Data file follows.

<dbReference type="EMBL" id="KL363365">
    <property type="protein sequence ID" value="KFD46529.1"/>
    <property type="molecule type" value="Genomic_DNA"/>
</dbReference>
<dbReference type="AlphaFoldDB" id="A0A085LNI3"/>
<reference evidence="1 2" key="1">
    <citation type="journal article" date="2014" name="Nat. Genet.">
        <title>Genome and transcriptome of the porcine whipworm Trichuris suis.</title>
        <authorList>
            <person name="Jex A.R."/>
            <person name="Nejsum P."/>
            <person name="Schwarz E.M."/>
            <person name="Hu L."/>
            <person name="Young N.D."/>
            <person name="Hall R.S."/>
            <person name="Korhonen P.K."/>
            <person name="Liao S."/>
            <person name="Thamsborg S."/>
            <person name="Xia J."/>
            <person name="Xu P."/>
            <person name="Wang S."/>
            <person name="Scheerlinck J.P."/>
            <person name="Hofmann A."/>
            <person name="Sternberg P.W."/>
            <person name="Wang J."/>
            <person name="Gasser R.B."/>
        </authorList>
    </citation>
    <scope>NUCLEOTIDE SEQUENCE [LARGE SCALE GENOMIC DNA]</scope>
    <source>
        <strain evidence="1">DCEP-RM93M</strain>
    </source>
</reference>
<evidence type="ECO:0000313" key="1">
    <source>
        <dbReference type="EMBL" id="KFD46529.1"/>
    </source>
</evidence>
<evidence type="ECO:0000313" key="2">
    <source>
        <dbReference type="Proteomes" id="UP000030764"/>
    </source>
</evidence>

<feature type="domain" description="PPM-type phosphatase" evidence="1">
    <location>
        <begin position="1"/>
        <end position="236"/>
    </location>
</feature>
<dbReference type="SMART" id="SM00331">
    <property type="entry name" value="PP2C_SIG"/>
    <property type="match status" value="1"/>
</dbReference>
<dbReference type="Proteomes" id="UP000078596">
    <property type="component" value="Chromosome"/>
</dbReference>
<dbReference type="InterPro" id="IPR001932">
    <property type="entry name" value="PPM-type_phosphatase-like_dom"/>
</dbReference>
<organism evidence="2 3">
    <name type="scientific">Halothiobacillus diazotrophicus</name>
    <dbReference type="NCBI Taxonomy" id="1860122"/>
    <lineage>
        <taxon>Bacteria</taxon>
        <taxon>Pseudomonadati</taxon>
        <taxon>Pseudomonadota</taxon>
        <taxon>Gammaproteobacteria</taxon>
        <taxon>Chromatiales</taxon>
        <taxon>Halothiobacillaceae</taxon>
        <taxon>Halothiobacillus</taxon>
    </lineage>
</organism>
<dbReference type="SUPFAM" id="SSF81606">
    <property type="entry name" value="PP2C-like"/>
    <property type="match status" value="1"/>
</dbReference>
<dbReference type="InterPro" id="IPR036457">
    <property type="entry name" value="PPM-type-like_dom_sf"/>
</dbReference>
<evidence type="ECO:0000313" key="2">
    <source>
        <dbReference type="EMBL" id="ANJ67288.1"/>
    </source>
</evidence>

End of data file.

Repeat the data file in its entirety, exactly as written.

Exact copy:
<dbReference type="EMBL" id="KL363365">
    <property type="protein sequence ID" value="KFD46529.1"/>
    <property type="molecule type" value="Genomic_DNA"/>
</dbReference>
<dbReference type="AlphaFoldDB" id="A0A085LNI3"/>
<reference evidence="1 2" key="1">
    <citation type="journal article" date="2014" name="Nat. Genet.">
        <title>Genome and transcriptome of the porcine whipworm Trichuris suis.</title>
        <authorList>
            <person name="Jex A.R."/>
            <person name="Nejsum P."/>
            <person name="Schwarz E.M."/>
            <person name="Hu L."/>
            <person name="Young N.D."/>
            <person name="Hall R.S."/>
            <person name="Korhonen P.K."/>
            <person name="Liao S."/>
            <person name="Thamsborg S."/>
            <person name="Xia J."/>
            <person name="Xu P."/>
            <person name="Wang S."/>
            <person name="Scheerlinck J.P."/>
            <person name="Hofmann A."/>
            <person name="Sternberg P.W."/>
            <person name="Wang J."/>
            <person name="Gasser R.B."/>
        </authorList>
    </citation>
    <scope>NUCLEOTIDE SEQUENCE [LARGE SCALE GENOMIC DNA]</scope>
    <source>
        <strain evidence="1">DCEP-RM93M</strain>
    </source>
</reference>
<evidence type="ECO:0000313" key="1">
    <source>
        <dbReference type="EMBL" id="KFD46529.1"/>
    </source>
</evidence>
<evidence type="ECO:0000313" key="2">
    <source>
        <dbReference type="Proteomes" id="UP000030764"/>
    </source>
</evidence>

<feature type="domain" description="PPM-type phosphatase" evidence="1">
    <location>
        <begin position="1"/>
        <end position="236"/>
    </location>
</feature>
<dbReference type="SMART" id="SM00331">
    <property type="entry name" value="PP2C_SIG"/>
    <property type="match status" value="1"/>
</dbReference>
<dbReference type="Proteomes" id="UP000078596">
    <property type="component" value="Chromosome"/>
</dbReference>
<dbReference type="InterPro" id="IPR001932">
    <property type="entry name" value="PPM-type_phosphatase-like_dom"/>
</dbReference>
<organism evidence="2 3">
    <name type="scientific">Halothiobacillus diazotrophicus</name>
    <dbReference type="NCBI Taxonomy" id="1860122"/>
    <lineage>
        <taxon>Bacteria</taxon>
        <taxon>Pseudomonadati</taxon>
        <taxon>Pseudomonadota</taxon>
        <taxon>Gammaproteobacteria</taxon>
        <taxon>Chromatiales</taxon>
        <taxon>Halothiobacillaceae</taxon>
        <taxon>Halothiobacillus</taxon>
    </lineage>
</organism>
<dbReference type="SUPFAM" id="SSF81606">
    <property type="entry name" value="PP2C-like"/>
    <property type="match status" value="1"/>
</dbReference>
<dbReference type="InterPro" id="IPR036457">
    <property type="entry name" value="PPM-type-like_dom_sf"/>
</dbReference>
<evidence type="ECO:0000313" key="2">
    <source>
        <dbReference type="EMBL" id="ANJ67288.1"/>
    </source>
</evidence>